The properties of pores formed at a laser turn point during LPBF processing of Ti–6Al–4V were determined as a function of laser power and scan speed. Laser power and scan speeds used for LPBF processing were consistent with typical build parameters35. Five hundred-micrometer-thick Ti–6Al–4V substrates with and without an approximately 60-µm-thick powder layer on the surface were irradiated by a 1070 nm, 50 µm diameter laser beam over a 2.5 mm long single turn scan pattern with 50 µm hatch spacing (Fig. 1). Transmission X-ray images were captured at 20 kHz while performing LPBF processing and the resulting image time series was analyzed to determine pore properties and formation kinetics. Figure 2a reveals the pore depth as a function of distance from the turn point under various processing conditions (for a full description of pore depth, cross-sectional area, and distance from turn point see Supplementary Fig. 1). The maximum depth of pores formed at the turn point increases as a function of laser power, and this trend is independent of steady-state scan speed. A key finding from this study is that pores are primarily formed within 200 µm of the turn point under all investigated processing conditions, with 87% of the pores observed during this study observed in this region, which is consistent with ex situ observations from full builds in stainless steel36. Furthermore, pores closer to the turn point are generally deeper in the material than pores formed farther from the turn point. Inspection of an X-ray image time series captured at each respective processing condition reveals that pores form very quickly on time scales comparable to the sampling rate of our measurement (50 µs). Therefore, we did not attempt to resolve from these data the time it takes for a pore to form, but instead treat pore formation as a discrete event and note the time (referred to hereafter as pore initiation time, τp), when pores form relative to the laser turn time, tturn = 0 in Fig. 2b. All pores observed in this study are formed after the laser passes the turn midpoint, and nearly all pores are formed 200–1000 µs after this midpoint regardless of the set scan speed (Fig. 2b). While nearly all pores associated with the turn point form during this time window, τp does appear to correlate with set scan speed, as pores at 1000 mm s−1 predominantly occur (89% of the time) in less than 500 µs compared to 27% and 36% of the time at 600 and 800 mm s−1 scan speeds, respectively. Furthermore, the results show that while careful ex situ studies can locate pores relative to scan position, only time resolved, in situ X-ray probes can with certainty, identify the time dependence of pore formation.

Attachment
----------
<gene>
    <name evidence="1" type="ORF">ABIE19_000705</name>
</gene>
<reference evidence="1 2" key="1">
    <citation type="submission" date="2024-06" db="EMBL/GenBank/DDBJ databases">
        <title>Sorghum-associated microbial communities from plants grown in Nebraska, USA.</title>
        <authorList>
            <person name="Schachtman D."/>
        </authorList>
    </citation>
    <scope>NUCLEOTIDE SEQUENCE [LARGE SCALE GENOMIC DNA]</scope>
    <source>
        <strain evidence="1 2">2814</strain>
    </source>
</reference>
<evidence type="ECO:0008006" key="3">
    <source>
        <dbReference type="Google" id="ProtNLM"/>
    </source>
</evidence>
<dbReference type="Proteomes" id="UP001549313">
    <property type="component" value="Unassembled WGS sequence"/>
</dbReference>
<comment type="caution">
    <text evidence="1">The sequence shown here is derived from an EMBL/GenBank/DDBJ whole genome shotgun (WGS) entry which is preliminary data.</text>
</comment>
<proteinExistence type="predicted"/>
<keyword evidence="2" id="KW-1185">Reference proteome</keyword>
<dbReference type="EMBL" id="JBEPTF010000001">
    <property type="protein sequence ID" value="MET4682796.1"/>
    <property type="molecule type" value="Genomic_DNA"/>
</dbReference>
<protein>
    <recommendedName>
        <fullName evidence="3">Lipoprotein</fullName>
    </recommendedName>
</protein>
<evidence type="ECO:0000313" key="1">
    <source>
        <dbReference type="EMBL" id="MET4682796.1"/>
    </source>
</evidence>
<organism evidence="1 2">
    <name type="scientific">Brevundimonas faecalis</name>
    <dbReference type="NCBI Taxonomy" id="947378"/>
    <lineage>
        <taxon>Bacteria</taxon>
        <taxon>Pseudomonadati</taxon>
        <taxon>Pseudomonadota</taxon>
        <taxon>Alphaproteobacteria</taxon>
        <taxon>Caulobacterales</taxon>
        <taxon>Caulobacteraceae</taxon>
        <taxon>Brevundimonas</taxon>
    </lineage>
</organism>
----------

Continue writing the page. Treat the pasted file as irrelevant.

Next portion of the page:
Fig. 1
figure1

Description of a laser turn point condition and experimental configuration. ac A laser turn point is defined as the condition during laser powder bed fusion (LPBF) where the laser reaches the end of a track, decelerates, shifts a prescribed hatch spacing, changes the scan direction by 180°, and then accelerates along a new track parallel and adjacent to the previous track. The black dashed line indicates laser trajectory. df Time difference (tt0), transmission X-ray images of a turn point region in Ti–6Al–4V performed at a laser power of 200 W, and scan speed of 1000 mm s−1. d The laser is scanning from the left to right with spatter and powder motion above the substrate surface and a depression in the surface of the melt pool due to vapor recoil below. The titanium–argon interface is indicated by the white dashed line. e The laser enters the turn point region and shifts by the prescribed hatch spacing. f The laser is moving right to left after the turn point forming a new adjacent track and leaving behind keyhole pores. g Simplified schematic of the experiment configuration. A white-beam X-ray source is provided by experimental station 2–2 at the Stanford Synchrotron Radiation Lightsource (SSRL). The X-ray field of view is coincident with the 1070 nm processing laser at the Ti–6Al–4V substrate surface. Images are captured using a scintillator-based high-speed optical system